The Importance of the Food Industry for Climate Change

By ·September 12, 2023
University of California, Santa Cruz

Global Greenhouse Gas Emissions by Economic Sector

The Issue:

The effects of climate change are becoming more apparent in the increasing frequency of heat waves, floods, hurricanes, and wildfires worldwide. Yet climate action is still lagging behind the Paris climate goals of keeping the average global temperature increase below 1.5 degrees C.  Substantial gains have been made in emission-free energy generation and electric transportation and appliances, although they are still insufficient to keep us on track. Other indicators are actually heading in the wrong direction, chief among them is greenhouse gas emissions from agricultural production. This is partially due to the lack of information about the importance of the food sector in generating emissions. Greater policy attention on reducing emissions associated with food production opens an important avenue to limit global warming.

Agriculture is the largest source of anthropogenic methane emissions.

The Facts:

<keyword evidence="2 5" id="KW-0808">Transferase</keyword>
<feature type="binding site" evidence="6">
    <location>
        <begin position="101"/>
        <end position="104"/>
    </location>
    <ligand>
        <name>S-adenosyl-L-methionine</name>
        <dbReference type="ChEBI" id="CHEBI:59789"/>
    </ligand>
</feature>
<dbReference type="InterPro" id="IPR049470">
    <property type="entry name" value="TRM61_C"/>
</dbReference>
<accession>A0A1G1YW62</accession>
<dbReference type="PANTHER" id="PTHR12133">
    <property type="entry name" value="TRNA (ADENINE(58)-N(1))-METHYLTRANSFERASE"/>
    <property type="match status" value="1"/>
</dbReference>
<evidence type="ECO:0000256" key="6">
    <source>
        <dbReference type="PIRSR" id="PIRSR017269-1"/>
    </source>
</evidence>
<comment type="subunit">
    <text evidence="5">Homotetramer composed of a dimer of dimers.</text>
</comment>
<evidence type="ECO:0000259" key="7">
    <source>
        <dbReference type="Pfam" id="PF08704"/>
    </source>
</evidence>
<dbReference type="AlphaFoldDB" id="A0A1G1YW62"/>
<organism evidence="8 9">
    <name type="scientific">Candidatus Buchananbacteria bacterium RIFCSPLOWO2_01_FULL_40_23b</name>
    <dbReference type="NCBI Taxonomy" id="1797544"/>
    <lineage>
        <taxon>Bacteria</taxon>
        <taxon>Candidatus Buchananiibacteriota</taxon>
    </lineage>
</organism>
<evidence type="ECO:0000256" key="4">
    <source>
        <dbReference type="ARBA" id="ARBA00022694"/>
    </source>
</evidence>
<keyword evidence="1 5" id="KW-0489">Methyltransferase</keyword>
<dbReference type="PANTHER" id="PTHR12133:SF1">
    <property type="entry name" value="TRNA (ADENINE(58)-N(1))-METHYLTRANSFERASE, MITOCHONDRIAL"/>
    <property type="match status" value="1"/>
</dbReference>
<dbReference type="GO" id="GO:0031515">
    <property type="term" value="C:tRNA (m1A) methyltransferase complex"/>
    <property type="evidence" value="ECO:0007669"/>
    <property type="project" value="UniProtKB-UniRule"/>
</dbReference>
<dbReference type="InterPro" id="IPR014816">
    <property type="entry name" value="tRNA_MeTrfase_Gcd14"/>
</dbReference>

• Carbon dioxide (CO2) is the most important greenhouse gas and it is naturally the most discussed and targeted by policies. In 2020, CO2 contributed 73% to the total global greenhouse gas emissions. The use of fossil fuels is the primary source of carbon dioxide released into the atmosphere. In particular, the burning of coal, natural gas, and oil for electricity and heat has been the largest single source contributor of global greenhouse gas emissions, according to the Environmental Protection Agency. The three other main gas contributors to global greenhouse emissions are: methane (CH4), at 18% when converted to the CO2-equivalent greenhouse effect; nitrous oxide (N2O), also known as “laughing gas”, at 6.5%; and multiple Fluorinated gases (F-gases), like those from refrigeration, at 2.5% (author’s calculations based on Climate Watch data).